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Chris Hericks
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I have been programming in Java for about a year now, and there are still somethings that confuse the heck out of me. Part of an assignment I am working to complete instructs to create a List class that will operate with the functionality of a stack. To that end, I have created a class, and am attempting to give the class a generic type so that when I create a structure of this type, I can assign the parameter type of the structure as normal. I have done quite a bit of research on the internet into creating general-type list classes, and it is quite confusing to me. Here is what I have so far:

@SuppressWarnings("unchecked")
public class ListStack<K> implements Stack<K> {

private ListStack<K>[] theStack;

// Error on below line on token ">", Identifier expected after token.
public ListStack<K>() {
theStack = new ListStack[1];
}

Can someone give me some insight to ensure that I am going about this correctly? I just need to get the constructor and beginnings right and I should be able to finish this myself.

Again, the ultimate goal is to be able to call:
Stack<Integer> args = new ListStack<Integer>();
without any errors.
 
Kemal Sokolovic
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The skeleton of the class seems ok to me. But what's inside really doesn't look like what you want.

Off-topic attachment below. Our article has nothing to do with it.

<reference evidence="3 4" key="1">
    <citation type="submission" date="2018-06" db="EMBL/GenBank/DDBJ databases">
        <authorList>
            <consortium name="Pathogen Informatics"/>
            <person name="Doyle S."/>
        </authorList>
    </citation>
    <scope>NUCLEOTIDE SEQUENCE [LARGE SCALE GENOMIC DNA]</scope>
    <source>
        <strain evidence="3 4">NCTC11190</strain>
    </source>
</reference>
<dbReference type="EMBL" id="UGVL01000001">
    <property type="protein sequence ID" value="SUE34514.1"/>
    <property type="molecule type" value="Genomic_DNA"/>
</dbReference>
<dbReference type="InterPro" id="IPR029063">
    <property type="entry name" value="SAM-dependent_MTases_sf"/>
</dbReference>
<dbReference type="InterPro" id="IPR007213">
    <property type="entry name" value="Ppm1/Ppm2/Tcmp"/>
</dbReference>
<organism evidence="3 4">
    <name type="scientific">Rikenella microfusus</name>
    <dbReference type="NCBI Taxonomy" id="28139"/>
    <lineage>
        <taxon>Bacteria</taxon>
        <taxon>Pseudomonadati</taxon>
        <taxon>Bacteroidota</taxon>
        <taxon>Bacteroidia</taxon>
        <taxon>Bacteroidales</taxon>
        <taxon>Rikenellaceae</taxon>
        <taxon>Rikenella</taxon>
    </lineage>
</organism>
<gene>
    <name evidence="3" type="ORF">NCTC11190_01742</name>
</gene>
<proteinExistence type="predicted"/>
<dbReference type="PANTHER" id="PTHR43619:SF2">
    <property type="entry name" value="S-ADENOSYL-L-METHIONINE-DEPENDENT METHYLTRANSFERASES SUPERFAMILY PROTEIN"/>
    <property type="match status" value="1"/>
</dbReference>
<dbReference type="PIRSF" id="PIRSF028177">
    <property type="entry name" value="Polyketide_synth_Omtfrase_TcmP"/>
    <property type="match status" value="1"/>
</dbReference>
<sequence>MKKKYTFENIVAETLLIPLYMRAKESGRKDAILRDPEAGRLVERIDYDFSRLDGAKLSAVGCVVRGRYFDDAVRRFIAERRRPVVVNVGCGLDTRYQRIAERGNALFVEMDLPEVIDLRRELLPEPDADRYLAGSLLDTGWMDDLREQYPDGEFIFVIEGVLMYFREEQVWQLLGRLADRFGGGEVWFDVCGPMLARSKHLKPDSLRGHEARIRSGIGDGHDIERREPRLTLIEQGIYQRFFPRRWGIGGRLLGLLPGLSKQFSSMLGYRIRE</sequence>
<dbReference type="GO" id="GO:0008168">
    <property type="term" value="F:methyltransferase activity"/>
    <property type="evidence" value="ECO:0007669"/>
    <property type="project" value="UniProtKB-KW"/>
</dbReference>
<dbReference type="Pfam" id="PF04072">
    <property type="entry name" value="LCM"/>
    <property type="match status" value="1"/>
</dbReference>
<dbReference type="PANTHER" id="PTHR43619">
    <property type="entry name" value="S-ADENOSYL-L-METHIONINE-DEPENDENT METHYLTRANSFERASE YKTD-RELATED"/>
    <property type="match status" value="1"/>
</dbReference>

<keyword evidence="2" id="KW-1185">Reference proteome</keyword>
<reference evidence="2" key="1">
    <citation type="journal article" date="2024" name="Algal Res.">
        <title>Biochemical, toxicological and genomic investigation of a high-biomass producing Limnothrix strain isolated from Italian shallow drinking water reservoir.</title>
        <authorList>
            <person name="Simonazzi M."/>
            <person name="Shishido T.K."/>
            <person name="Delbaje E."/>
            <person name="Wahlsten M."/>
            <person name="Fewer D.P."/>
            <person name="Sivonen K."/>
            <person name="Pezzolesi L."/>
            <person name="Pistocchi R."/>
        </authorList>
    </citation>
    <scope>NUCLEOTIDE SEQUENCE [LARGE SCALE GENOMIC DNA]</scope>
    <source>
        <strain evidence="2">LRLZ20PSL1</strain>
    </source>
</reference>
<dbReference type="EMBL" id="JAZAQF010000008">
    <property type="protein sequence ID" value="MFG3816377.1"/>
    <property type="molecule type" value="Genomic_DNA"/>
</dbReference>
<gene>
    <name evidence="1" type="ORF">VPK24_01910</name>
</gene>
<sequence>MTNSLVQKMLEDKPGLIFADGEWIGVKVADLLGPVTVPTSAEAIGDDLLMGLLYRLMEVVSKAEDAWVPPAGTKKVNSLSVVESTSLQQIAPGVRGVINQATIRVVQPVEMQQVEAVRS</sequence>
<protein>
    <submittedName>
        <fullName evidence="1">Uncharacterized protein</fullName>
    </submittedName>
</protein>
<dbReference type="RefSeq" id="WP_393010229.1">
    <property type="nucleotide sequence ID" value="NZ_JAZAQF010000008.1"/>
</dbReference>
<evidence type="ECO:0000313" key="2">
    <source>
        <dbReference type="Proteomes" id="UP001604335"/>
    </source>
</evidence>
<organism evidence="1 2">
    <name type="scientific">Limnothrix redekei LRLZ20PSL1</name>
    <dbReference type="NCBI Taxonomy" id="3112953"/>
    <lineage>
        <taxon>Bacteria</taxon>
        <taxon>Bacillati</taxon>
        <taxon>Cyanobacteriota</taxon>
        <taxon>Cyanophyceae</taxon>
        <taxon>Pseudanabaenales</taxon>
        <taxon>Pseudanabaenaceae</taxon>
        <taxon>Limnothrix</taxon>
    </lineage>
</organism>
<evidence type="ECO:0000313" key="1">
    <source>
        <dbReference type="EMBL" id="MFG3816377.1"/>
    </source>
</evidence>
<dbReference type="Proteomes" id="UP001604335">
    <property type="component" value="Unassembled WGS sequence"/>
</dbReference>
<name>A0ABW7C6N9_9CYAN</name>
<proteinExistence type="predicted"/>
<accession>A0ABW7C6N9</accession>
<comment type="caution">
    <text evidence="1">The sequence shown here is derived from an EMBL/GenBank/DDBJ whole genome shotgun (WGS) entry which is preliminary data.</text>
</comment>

You introduced key parameter in class definition, so you need to omit it from constructor signature:


Also, this line seems rather strange to me:

What you declared is array of ListStack instances, or simply array of stacks. Doesn't that sound strange - stack that contains array of stacks?
But I suppose you wanted to declare an underlying structure to hold elements on your stack. In case of your class (if you had semantics in mind when naming your class) it should be list of some kind.

There was similar topic not long ago, so you might want to check it.
 
Chris Hericks
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The goal of the assignment is to create a class which will support the functionality of a Stack. The assignment was required to be called "ListStack", because it is originally supposed to be a bounded List, which is given the actions/personality of a Stack. I was trying to create an array of the ListStack, so that when I reference it in later methods such as push/pop/peek, I will be able to reference the array. Should I use "this" instead? I thought that I was completing the assignment correctly be creating that array.
 
Jeff Verdegan
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Chris Hericks wrote:I was trying to create an array of the ListStack


That doesn't make any sense. That says that you'll have an array, and each element of that array will be a ListStack. So you'll have multiple ListStacks, and each ListStack will contain whatever items have been pushed onto it.

So are you supposed to have one stack or many?

, so that when I reference it in later methods such as push/pop/peek, I will be able to reference the array. Should I use "this" instead?


Again, this makes no sense at all. No idea what you're asking here or what you're trying to do.

You may in fact end up using an array. Your implementation of ListStack may use an array to store its elements, but that would be an array of your element type, not an array of ListStack.
 
Chris Hericks
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And by pointing that you, you just helped me figure it out, LOL. Thanks guys. I was being stupid.
 
Jeff Verdegan
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Glad you got it sorted out!

And you're on the right track. A not insignificant part of successful programming comes from, "Oh! Duh! What was I thinking?!?"
 
Campbell Ritchie
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And welcome to the Ranch
 
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